The Endless Wars: The Descent

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Commence the Interactive Story Phone App ... NOW!

I talked before about making an interactive story app for Windows Phone. Well, now it's happening.

I finally dove headlong into educating myself more on C# yesterday, and emerged with a functional proof-of-concept. I built a very basic app that allowed me, in my Windows Phone Emulator, to tap a button that took me to another page, both of which had custom content on them.

From there, I did a few more hours of self-education and testing, just to see if I had the right feel for the actual building process, as well as to refine it, and then it was time to start thinking about the story itself, and how best to use the interactive process to tell it.

After that, I had to step outside for a smoke and think for a bit ... I've written novels, screenplays, short stories, poems, essays, love letters, lyrics, and I even dabbled a bit with interactive fiction back in college, in a class that combined .html with interactive fiction. Great class (tip o' the hat to Deb Lewis, who taught the course.)

One of the ideas I had in my head was my favorite part of any Bioware game, which is the dialogue and choices. Both branch, but only a little.

The thing about a branching story, though, is that the author has to reconcile each of those branches.

What I've usually seen done is a very cheesedick approach, in which the branches all reconcile to one or two main stories, or some just result in death (which, actually, if logically implemented, is valid), and ultimately, it's just unsatisfying.

However, the amount of writing it takes for a branching story is a staggering prospect. Just do the math.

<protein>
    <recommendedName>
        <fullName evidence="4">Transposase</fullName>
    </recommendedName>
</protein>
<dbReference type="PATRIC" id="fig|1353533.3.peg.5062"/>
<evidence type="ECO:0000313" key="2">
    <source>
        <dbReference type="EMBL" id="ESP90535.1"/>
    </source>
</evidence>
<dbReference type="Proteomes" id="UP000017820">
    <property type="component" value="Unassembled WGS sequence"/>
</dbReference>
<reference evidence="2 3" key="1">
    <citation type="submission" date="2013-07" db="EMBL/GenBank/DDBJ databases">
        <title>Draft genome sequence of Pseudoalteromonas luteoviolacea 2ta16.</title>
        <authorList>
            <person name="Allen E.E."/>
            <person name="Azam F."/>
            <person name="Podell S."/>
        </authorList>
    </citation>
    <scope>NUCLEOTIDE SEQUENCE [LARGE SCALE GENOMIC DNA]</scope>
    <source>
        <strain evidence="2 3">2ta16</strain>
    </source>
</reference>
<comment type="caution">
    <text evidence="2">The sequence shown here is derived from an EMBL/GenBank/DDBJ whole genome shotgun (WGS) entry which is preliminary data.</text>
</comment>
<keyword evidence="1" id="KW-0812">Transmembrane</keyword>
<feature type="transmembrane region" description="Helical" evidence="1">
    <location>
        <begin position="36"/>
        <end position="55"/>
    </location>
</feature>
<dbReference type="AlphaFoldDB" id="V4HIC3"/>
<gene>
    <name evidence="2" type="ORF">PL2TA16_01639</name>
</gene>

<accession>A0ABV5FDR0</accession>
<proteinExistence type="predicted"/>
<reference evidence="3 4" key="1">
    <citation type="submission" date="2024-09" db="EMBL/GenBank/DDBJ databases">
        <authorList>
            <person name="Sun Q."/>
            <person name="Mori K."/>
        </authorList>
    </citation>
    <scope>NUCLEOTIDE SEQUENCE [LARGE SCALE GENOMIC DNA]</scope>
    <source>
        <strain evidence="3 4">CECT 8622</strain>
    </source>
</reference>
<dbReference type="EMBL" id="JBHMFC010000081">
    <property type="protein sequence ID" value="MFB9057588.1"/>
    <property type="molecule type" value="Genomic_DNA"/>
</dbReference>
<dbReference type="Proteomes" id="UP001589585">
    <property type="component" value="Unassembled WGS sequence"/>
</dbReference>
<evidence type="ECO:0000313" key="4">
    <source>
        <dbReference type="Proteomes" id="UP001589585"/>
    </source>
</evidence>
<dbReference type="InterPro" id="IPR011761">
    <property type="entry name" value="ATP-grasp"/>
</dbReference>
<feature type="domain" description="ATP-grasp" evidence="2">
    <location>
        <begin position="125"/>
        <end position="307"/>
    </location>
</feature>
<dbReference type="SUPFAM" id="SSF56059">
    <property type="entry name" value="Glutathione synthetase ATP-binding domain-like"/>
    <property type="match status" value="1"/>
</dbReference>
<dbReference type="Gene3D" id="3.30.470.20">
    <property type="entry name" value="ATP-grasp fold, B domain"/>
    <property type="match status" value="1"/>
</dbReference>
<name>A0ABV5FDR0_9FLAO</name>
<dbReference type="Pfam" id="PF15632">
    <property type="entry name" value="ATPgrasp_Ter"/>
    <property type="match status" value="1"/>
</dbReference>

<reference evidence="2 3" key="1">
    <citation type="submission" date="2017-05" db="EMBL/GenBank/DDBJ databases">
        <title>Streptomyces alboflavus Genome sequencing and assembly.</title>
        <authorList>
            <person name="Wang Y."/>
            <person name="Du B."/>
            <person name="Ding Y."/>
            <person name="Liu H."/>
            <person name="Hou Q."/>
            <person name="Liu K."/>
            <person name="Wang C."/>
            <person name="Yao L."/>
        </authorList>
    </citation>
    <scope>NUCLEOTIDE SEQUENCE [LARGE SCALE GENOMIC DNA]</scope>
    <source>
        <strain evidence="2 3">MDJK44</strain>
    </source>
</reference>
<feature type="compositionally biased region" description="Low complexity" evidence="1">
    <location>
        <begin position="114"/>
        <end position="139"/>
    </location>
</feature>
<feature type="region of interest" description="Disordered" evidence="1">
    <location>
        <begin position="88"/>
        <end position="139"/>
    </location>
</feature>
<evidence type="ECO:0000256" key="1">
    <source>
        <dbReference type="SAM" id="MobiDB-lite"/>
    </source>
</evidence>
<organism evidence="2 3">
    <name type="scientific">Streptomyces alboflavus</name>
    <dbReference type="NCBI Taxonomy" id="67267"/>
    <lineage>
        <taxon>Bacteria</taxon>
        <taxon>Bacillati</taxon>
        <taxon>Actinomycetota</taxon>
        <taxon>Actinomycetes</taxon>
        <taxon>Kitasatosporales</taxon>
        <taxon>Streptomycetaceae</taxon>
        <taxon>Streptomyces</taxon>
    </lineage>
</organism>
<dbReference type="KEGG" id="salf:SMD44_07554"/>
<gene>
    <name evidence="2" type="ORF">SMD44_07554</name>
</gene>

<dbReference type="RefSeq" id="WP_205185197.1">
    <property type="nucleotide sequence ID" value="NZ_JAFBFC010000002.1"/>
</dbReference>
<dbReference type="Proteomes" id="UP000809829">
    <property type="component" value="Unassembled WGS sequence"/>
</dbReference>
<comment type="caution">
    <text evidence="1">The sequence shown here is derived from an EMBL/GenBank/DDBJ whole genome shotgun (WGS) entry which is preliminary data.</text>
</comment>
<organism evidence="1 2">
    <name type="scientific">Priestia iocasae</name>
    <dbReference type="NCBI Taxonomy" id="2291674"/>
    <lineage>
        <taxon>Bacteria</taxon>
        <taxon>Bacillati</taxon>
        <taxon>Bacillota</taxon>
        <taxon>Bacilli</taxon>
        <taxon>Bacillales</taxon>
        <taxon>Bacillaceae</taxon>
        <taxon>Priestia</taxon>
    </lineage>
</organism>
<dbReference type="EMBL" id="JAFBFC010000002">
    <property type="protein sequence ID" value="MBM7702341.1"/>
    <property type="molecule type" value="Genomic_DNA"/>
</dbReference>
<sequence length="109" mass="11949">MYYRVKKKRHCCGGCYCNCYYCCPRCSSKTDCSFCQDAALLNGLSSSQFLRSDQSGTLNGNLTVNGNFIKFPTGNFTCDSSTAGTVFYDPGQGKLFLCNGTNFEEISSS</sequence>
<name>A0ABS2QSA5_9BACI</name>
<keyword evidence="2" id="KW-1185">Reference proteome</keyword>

And, I haven't even talked about the creative problems with it. Any good novelist can tell you that they have a 'feel' for the best possible thread through their story. Deviations from that thread feel wrong. Now, give the reader control, while remembering that Jersey Shore, Fox News, and Dancing With the Stars all pull down great ratings. There are a lot of stupid fucking people out there, and it's hard to even conceive of writing for them. Writing scripts for the previously mentioned programs has gotta be hell for the soul (and yes, they're scripted. Just look at how well things come together and how there's always a camera where there needs to be one.)

So, I think I'm going to have a 'right' main story that one can follow loosely, with groupings of events, in which that group of events can be completed in any order, with each one slightly varied by the order in which you approach them.

What I really want to do, though, is create a very twisted environment to which the reader will want to return and in which the reader will want to explore. I want to make a lot of dialogues and exploration optional, so that people can customize the experience for themselves. I want to create characters that readers will want to come back and get to know better, not just in this volume, but in future stories that take place in this small, weird, little Missouri town, known as Epitaph.

One of the last things that I did last night was use Visio to create a map of the town, so that I could start creating the lore of the town in my head, and it was the perfect idea, because I realize, as I was laying out the town, that there's a small area of the town in which the roads just stop, and in which no one lives. It used to be there, and now it's not. Also, there seems to be a trail of sorts, in which other roads are damaged, and it seems to lead to the woods just beyond the town ...

I've also got a story that's a combination of familiar folk tales and a friend's bitch of an ex-wife. It's going to be great.